Each soluble substance has its own 'partial molar volume' and you need to know what that is. Brewers usually get their partial molar volume data (though they don't know it as such) from the Plato or Brix tables. The numbers I have been quoting here come from two dimensional polynomials published by ICUMSA (International Committee for Uniform Methods in Sugar Analysis). IOW each industry concerned with measuring concentration by means of density/specific gravity has its own standard formula or table. Data can also be obtained from handbooks, texts etc. Each of NaCl, CaSO4 etc would have its own characteristics.

I salute you sir!



09302012, 07:31 AM

#7

Mar 2011
Paris, France
Posts: 103
Liked 5 Times on 5 Posts

Quote:
Originally Posted by ajdelange
The numbers change very little over the sugars. A 10% by weight solution of sucrose has density 1.03811, for glucose it is 1.03770, and for fructose
1.03852. This is why we can use density/specific gravity to good effect in brewing. Even dextrines and soluble starches are in pretty good agreement with sucrose.
Each soluble substance has its own 'partial molar volume' and you need to know what that is. Brewers usually get their partial molar volume data (though they don't know it as such) from the Plato or Brix tables. The numbers I have been quoting here come from two dimensional polynomials published by ICUMSA (International Committee for Uniform Methods in Sugar Analysis). IOW each industry concerned with measuring concentration by means of density/specific gravity has its own standard formula or table. Data can also be obtained from handbooks, texts etc. Each of NaCl, CaSO4 etc would have its own characteristics.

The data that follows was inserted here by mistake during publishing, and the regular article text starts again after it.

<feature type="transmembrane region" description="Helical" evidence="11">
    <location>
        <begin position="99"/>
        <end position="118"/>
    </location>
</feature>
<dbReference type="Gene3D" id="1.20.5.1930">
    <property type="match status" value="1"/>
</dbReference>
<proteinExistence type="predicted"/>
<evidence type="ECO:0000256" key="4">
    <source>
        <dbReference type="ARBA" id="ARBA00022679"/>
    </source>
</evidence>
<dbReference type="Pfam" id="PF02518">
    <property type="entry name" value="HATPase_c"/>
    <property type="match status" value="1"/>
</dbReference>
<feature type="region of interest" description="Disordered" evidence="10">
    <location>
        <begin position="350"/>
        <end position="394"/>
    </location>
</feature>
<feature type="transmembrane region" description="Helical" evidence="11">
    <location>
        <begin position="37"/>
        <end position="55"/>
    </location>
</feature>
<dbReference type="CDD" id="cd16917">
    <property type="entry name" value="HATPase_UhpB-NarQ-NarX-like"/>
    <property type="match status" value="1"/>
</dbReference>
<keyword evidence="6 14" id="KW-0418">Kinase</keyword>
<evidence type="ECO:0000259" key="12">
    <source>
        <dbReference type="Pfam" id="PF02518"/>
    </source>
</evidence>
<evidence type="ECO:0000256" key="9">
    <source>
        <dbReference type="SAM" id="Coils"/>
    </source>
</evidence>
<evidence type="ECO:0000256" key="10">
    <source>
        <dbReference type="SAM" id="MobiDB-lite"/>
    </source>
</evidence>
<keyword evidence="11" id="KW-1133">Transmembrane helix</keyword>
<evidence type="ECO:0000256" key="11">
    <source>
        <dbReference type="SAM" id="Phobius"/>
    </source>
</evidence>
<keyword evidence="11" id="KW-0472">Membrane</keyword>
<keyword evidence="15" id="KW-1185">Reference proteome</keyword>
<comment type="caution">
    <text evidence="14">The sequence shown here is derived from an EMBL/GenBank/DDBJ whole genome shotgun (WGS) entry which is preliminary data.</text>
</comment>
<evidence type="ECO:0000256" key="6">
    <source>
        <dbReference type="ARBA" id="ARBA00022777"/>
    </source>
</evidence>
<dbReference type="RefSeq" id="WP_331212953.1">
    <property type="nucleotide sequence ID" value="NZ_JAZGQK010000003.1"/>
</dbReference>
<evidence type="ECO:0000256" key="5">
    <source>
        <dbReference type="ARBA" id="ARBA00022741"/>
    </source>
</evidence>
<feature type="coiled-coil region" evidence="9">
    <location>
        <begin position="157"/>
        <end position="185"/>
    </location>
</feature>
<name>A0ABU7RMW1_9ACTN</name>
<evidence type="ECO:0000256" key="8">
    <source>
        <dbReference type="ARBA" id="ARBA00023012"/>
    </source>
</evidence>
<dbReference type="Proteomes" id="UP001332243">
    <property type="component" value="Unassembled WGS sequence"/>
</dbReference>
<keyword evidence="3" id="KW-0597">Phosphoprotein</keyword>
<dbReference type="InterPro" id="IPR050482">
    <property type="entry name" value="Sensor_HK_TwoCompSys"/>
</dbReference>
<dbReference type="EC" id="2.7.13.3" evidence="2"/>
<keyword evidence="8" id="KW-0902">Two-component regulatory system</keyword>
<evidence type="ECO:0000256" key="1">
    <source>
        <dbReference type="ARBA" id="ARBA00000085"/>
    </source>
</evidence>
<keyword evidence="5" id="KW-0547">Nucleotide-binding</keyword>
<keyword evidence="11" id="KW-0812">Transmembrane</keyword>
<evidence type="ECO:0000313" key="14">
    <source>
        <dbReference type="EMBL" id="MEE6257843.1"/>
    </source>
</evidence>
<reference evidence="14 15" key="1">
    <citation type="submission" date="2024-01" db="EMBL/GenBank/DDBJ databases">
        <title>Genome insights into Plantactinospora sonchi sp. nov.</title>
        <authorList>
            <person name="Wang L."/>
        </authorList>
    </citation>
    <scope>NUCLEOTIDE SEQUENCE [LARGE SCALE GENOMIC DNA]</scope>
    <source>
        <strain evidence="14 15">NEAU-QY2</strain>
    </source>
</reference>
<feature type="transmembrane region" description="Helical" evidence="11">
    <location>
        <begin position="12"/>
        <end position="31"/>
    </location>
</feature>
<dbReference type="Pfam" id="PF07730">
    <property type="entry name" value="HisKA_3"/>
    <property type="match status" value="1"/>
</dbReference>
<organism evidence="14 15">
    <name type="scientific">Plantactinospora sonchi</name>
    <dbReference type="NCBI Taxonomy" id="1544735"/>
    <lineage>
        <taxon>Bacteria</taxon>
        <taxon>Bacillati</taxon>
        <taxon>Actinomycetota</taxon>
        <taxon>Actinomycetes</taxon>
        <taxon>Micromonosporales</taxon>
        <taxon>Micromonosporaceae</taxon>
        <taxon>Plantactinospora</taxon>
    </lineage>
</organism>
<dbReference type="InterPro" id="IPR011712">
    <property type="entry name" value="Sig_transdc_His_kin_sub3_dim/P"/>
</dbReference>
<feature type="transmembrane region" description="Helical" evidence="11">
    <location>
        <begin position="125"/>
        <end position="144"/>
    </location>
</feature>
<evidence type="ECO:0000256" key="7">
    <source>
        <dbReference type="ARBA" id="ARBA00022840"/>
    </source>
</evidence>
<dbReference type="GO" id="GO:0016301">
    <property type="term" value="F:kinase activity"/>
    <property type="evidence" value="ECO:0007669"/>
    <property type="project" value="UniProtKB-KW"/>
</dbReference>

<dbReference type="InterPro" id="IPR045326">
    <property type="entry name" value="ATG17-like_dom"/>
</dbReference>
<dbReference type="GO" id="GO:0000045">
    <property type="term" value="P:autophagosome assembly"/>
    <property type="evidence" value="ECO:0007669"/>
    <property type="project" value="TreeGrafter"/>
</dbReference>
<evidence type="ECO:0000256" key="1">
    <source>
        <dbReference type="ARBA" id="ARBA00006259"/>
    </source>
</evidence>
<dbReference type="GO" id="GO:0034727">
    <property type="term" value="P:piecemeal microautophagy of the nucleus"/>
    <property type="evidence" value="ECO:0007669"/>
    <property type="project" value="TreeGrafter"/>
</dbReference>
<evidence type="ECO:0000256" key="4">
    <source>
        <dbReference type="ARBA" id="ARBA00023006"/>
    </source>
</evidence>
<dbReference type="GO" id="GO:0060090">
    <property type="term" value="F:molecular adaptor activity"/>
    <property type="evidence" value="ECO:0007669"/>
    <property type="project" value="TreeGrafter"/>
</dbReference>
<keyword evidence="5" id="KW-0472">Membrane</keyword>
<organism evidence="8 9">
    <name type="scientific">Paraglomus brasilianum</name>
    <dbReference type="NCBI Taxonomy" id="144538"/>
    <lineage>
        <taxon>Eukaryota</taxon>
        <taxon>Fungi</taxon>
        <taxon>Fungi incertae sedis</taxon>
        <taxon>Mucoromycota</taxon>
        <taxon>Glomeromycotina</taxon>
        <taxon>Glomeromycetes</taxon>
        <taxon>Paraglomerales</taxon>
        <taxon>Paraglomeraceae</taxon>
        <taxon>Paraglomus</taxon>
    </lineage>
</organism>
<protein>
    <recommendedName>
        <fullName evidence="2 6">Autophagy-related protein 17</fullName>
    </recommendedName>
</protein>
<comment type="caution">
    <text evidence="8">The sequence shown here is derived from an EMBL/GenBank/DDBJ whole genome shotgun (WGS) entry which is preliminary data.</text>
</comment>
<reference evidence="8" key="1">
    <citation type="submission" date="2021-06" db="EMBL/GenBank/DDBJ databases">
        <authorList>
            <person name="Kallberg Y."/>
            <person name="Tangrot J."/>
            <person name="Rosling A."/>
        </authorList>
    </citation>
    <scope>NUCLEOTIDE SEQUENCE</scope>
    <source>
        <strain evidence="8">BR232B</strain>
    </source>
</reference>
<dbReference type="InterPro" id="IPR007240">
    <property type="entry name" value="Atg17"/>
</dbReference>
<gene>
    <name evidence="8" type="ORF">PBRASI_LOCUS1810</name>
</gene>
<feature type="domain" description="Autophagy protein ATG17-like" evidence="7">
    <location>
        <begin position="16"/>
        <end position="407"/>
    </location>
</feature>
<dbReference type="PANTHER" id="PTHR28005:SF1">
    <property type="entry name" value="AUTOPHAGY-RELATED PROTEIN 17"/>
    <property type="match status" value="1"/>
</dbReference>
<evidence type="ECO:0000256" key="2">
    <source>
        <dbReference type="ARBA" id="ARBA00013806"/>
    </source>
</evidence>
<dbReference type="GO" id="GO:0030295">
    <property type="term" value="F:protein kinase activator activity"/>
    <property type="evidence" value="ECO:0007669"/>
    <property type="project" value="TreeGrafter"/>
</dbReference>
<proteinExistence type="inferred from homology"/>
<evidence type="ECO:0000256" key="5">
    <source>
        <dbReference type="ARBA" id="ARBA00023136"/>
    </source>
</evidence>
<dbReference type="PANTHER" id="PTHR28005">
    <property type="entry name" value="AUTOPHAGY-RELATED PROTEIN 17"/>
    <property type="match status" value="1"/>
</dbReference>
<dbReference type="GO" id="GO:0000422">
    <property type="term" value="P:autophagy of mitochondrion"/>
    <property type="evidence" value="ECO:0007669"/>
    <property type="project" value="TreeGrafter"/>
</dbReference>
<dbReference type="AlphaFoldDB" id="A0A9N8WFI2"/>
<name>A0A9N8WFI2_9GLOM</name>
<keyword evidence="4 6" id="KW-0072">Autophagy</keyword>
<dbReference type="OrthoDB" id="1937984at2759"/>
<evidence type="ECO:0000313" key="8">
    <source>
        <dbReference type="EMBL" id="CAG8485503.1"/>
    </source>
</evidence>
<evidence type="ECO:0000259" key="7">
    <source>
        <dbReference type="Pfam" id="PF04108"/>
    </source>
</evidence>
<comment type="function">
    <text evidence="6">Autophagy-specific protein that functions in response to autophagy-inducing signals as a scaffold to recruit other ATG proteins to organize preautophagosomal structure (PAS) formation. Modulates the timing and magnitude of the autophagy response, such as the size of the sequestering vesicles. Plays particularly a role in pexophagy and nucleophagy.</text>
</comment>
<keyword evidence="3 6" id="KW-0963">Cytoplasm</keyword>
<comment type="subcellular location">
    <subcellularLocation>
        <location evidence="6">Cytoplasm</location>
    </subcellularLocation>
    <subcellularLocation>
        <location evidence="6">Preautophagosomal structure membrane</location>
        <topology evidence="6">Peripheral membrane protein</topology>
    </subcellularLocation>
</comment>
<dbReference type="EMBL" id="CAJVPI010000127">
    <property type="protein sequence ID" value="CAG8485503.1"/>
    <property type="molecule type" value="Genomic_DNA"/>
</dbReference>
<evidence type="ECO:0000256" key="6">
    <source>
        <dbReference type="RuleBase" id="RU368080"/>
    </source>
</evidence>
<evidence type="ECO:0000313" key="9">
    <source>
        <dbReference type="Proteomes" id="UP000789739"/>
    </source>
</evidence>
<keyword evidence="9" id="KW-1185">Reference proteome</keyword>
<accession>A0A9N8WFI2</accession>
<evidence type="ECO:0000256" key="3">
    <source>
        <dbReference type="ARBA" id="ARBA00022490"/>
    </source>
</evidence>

Thanks again for the useful info.



09302012, 03:18 PM

#8

Nov 2005
Pepperell, MA
Posts: 3,895
Liked 131 Times on 76 Posts

This actually has implications for brewing beyond predicting SG. A kg of dissolved sugar takes up about 0.63 l. This changes a little depending on the final gravity.
But what this means is that the wort volume produced in the mash is noticeably larger than the amount of water that is added. This is something you need to consider if you want toThe predict the nosparge lauter efficiency. that efficiency is the volume collected in the kettle over the total wort volume and not over the total water volume.
There is also a true and an apparent grain absorption. We commonly use only the apparent grain absorption.
The true grain absorption is around .19 gal/lb when the apparent one is .12 gal/lb
Kai